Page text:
Tuesday, August 11, 2015

Finland has less windpower than Vietnam!

Finland Produces Less Energy from Wind than Vietnam!
Finland is a progressive modern country that excels in promoting equality, social welfare, and public health.  Unfortunately one area where Finland has undertaken not so progressive policies is in renewable energy.

In wind power, Finland does not even appear in the GWEC (Global Wind Energy Council) 2011 study of installed wind power per million people.  The middle income Asian country of Vietnam even has more wind power installed per capita than Finland.  Finland’s Nordic neighbors of Sweden and Denmark have embraced wind as a power source and are leading the pack with Denmark ranked first and Sweden sixth.  The burning question is why does Finland not do more to enable wind power when it has the same natural endowment as Sweden and Denmark, strong and constant coastal winds?

According to an EU study on keeping on track with EU renewable energy targets. Finland needs work especially in the area of subsidies for private consumers in developing renewable energy from solar and wind sources.  The study also reports that some onshore wind power projects have been blocked by the Finnish Air Force due to defense radar interference.  Modifications to the radars can be made but this requires extra government expense.
This is not to say that Finland does not deserve recognition for their progress in renewable energy.  A recent YLE article touts Finland as ranked third in renewable energy use of all of the EU.  This is true according the EU source cited in the article of EU statistics of Share of Renewable Energy in Gross Final Consumption however when you look at the breakdown of electricity production, Finland still has much work to accomplish.

As you see in this graph from Statistics Finland for energy production in 2012 renewables made up an impressive share of electricity use of 41%.  Most of this has come from hydropower, and biofuels from wood, peat and black liquor (a byproduct in paper pulp production).   I would submit that biofuels are less preferable to other renewables such as sun and wind because they are less carbon neutral: they must be burned to produce energy.  Also, black liquor depends on the paper industry which is vulnerable to price fluctuations in paper.  Therefore the Finnish government should support more renewable power from wind, a natural resource it has in abundance, especially in the coastal areas of Finland and in the North tundra.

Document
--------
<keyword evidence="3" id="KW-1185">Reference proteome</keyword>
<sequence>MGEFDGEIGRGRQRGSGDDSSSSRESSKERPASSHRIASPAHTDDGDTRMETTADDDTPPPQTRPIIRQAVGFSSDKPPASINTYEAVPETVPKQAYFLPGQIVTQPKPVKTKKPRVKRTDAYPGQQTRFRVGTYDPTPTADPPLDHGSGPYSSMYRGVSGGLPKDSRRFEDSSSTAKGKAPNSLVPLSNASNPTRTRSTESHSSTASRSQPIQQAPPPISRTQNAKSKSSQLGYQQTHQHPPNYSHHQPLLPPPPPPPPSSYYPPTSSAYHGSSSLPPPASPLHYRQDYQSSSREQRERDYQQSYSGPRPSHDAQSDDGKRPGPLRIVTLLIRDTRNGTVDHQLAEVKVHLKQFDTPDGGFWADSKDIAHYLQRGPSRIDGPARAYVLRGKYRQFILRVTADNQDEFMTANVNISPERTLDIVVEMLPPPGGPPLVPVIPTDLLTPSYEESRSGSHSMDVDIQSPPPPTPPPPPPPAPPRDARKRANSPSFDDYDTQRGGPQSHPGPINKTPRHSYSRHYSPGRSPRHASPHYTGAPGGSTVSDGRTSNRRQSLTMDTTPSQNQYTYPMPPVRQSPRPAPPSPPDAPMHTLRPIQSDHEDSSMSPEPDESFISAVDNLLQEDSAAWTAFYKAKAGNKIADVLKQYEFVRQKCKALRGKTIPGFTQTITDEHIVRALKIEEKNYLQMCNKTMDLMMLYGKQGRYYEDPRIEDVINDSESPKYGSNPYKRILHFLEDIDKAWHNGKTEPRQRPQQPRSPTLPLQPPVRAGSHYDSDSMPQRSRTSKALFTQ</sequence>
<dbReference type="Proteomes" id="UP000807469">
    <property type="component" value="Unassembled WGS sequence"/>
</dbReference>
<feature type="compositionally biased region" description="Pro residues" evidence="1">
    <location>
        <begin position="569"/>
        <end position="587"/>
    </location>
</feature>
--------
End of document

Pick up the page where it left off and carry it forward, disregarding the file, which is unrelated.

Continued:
Instead of recognizing this potential for wind power, plans for a new nuclear power plant have been recently approved and the subsidies for wind power are on the cutting list of the new government according to the Finnish Wind Power Association.  This will make wind produced energy much less competitive on the electricity market.

My point here in renewable energy production is that a heavy reliance on biofuels is not a good long term solution.  Biofuels produce more emissions when they are burned which is still causing climate change.  Finland must adopt more progressive policies toward wind power, its greatest potential in renewable energy.  At least Finland could modify its defense radar systems in order to enable more onshore wind parks.

More to follow on these topics.  Thank you for your attention.  All comments and evidence based arguments are welcome.